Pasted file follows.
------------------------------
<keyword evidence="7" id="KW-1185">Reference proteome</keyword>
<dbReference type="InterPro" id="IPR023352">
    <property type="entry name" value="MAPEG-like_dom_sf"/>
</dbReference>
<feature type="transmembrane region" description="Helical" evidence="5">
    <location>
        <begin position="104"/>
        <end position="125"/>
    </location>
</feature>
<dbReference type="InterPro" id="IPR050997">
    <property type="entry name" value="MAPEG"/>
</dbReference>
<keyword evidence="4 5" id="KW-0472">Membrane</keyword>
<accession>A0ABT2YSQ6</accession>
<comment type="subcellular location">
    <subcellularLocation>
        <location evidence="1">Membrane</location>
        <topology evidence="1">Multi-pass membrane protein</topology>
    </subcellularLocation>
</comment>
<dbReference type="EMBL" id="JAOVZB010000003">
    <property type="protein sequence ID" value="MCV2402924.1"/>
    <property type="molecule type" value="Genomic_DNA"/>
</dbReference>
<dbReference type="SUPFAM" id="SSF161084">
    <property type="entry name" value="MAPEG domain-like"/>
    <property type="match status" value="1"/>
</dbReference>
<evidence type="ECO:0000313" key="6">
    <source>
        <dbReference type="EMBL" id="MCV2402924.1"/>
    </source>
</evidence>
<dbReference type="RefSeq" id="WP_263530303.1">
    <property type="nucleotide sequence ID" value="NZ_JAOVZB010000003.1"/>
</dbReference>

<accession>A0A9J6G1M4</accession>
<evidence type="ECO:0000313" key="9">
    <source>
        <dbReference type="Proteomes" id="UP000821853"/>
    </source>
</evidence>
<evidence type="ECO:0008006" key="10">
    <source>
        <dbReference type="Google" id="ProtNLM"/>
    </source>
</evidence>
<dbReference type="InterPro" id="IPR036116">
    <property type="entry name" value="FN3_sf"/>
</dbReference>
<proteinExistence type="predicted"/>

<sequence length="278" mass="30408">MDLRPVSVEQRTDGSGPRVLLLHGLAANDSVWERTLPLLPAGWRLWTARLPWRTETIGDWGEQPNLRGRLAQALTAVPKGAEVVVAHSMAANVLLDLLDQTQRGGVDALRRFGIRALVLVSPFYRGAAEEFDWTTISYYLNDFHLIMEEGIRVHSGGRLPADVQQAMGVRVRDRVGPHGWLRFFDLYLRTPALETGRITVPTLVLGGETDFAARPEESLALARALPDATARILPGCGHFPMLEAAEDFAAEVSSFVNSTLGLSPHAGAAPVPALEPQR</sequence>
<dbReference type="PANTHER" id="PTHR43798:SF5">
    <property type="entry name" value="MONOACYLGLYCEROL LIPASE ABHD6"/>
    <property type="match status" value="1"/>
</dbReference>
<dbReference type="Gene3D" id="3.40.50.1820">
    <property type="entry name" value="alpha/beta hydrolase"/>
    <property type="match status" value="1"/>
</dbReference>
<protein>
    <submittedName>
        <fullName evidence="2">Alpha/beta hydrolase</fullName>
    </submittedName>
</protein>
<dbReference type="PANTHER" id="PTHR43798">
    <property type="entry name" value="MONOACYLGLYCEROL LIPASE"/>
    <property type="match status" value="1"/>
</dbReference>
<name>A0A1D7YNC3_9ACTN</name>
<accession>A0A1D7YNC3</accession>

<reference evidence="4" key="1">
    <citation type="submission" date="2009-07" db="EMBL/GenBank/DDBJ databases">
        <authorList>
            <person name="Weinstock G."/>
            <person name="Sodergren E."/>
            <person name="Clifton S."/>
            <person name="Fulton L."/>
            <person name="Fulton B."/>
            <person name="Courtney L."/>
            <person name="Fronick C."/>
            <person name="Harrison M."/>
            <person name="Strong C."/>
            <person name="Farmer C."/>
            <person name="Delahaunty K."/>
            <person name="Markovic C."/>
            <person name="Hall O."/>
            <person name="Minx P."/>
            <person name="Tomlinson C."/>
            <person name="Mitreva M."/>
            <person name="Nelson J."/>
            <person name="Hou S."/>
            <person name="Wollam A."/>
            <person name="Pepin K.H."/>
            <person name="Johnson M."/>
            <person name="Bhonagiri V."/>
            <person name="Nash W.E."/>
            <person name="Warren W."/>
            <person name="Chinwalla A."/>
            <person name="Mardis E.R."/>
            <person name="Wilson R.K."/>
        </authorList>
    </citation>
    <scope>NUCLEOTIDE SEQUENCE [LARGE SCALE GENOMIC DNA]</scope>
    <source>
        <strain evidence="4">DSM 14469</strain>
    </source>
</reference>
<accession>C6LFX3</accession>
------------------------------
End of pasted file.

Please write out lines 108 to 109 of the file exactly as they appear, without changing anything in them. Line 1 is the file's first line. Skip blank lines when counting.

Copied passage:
    </source>
</reference>